Get 20M+ Full-Text Papers For Less Than $1.50/day. Start a 14-Day Trial for You or Your Team.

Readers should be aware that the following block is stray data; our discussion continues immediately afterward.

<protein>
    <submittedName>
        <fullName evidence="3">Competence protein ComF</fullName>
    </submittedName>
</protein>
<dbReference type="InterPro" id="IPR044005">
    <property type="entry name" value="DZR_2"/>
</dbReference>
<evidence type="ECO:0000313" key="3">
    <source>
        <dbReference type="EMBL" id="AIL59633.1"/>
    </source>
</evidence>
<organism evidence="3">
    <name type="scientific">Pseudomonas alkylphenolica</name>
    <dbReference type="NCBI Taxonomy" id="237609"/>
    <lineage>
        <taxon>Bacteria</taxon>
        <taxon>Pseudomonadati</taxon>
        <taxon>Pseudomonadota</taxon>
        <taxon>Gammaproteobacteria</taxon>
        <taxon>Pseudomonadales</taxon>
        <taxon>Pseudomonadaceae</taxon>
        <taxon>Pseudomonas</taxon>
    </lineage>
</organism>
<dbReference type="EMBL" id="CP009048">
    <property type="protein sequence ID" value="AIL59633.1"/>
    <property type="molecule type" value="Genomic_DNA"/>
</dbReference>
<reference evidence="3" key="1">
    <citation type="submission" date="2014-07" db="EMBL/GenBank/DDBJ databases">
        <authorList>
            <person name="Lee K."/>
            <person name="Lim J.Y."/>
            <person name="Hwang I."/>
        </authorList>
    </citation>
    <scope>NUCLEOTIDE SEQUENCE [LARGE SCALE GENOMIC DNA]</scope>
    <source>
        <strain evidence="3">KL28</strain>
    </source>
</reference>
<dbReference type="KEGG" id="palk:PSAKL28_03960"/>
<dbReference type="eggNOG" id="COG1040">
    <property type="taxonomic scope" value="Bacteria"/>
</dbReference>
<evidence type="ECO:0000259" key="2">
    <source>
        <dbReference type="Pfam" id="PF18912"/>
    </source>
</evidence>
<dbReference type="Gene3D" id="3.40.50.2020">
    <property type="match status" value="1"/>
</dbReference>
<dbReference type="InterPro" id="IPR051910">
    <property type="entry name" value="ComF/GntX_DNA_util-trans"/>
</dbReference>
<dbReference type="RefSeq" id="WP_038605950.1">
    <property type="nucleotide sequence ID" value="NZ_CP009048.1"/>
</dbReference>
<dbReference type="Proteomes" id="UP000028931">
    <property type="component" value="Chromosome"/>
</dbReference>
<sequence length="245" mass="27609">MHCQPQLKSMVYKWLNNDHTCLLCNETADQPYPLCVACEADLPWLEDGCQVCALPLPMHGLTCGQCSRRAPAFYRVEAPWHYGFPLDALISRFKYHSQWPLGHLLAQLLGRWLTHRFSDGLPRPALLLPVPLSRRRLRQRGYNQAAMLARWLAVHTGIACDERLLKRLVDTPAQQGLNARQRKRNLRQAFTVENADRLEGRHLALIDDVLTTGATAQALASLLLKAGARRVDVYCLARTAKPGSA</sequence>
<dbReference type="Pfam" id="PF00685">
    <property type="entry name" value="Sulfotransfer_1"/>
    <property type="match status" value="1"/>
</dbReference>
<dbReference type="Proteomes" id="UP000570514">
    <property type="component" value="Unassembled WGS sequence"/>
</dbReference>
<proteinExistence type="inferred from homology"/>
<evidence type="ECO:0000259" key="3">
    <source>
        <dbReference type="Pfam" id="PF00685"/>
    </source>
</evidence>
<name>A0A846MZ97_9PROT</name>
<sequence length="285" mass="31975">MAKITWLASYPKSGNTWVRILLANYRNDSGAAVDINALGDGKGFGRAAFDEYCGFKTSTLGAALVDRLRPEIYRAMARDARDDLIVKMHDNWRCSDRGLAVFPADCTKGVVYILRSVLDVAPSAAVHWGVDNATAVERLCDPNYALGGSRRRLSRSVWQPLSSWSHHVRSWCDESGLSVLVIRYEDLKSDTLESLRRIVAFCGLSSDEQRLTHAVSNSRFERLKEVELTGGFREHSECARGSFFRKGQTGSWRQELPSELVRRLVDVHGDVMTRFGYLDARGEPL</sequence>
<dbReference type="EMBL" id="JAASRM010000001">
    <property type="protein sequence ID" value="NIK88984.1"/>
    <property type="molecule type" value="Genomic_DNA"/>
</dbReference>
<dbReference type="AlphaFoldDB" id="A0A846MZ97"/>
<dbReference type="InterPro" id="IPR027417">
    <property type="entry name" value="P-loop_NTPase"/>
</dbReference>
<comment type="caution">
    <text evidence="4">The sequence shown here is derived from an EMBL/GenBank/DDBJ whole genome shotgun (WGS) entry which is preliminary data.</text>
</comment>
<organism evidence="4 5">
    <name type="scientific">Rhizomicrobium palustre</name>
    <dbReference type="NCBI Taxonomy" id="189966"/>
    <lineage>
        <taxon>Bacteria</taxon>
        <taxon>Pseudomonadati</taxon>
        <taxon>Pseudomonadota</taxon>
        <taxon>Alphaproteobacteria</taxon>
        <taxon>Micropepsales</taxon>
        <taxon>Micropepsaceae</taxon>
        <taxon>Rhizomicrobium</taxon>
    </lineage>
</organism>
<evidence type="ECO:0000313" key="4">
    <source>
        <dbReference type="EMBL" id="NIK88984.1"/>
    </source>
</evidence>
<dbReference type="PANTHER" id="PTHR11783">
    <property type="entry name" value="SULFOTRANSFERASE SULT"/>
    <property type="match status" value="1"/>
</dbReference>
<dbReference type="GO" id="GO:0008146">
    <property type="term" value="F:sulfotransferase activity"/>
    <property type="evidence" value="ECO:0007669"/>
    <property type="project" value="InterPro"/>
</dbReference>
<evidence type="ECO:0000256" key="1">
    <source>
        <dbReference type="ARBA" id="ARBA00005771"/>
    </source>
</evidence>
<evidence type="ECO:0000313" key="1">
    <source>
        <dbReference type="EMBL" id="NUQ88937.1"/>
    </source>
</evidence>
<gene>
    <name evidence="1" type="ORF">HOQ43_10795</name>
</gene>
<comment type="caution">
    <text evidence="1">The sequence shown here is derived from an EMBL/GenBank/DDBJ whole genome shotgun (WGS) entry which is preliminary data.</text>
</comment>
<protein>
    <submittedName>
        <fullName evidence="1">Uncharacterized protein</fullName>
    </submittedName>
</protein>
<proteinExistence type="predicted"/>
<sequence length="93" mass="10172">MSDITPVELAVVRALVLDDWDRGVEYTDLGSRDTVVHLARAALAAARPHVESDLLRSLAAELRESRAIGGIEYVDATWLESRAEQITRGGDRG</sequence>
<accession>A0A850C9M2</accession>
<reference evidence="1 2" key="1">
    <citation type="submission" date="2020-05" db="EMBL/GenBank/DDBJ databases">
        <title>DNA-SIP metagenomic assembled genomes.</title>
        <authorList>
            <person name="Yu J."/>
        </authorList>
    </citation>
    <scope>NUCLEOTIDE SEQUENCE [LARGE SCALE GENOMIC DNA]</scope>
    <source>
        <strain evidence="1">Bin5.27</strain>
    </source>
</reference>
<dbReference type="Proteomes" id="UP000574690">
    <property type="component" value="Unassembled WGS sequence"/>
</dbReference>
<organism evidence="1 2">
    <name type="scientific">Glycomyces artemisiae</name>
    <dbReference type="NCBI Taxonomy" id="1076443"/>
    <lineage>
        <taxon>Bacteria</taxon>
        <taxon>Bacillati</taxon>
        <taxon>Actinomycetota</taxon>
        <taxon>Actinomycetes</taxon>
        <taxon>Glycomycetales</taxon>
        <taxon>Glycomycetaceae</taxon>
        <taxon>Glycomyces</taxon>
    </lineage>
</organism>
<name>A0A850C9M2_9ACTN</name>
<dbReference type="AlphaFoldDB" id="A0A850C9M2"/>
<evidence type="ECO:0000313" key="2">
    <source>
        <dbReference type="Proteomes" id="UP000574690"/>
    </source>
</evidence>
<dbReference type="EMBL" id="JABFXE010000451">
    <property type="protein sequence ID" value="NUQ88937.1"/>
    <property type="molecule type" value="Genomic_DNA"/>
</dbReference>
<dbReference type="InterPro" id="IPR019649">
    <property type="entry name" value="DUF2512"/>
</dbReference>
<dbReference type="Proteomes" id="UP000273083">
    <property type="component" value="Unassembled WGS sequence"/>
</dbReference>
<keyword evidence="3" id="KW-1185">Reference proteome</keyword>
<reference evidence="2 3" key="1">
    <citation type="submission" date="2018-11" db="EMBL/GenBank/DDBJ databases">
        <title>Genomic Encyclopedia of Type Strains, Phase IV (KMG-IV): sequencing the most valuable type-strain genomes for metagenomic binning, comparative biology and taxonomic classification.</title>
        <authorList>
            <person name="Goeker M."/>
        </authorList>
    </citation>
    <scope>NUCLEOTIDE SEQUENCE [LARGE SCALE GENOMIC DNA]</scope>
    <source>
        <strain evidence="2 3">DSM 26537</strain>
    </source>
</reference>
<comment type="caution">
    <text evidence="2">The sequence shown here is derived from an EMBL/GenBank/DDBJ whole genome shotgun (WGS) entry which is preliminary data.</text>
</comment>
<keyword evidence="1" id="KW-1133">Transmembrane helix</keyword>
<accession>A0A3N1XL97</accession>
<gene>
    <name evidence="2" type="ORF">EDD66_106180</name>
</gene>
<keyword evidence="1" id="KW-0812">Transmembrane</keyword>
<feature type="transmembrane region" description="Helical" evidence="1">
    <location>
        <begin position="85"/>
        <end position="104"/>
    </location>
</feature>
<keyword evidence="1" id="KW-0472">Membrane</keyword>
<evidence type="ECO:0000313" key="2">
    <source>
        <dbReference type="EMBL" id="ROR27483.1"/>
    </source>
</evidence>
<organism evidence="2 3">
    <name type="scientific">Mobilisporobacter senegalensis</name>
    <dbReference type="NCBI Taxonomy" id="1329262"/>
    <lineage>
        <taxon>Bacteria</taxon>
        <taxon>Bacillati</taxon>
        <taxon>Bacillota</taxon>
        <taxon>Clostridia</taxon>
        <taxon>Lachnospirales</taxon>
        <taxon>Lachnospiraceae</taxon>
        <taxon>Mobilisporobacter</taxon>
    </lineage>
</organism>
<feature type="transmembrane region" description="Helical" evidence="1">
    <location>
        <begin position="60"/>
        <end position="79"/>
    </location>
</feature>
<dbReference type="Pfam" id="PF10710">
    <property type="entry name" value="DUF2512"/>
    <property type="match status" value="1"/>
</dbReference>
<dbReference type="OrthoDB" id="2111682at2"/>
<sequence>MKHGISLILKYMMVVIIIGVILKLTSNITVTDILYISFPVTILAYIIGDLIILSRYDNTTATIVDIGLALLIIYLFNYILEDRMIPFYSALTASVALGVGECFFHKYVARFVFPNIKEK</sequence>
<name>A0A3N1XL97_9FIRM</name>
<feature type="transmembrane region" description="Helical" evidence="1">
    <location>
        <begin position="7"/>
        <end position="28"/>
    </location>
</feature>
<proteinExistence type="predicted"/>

Learn More →

Infiltrating history into the public health curriculum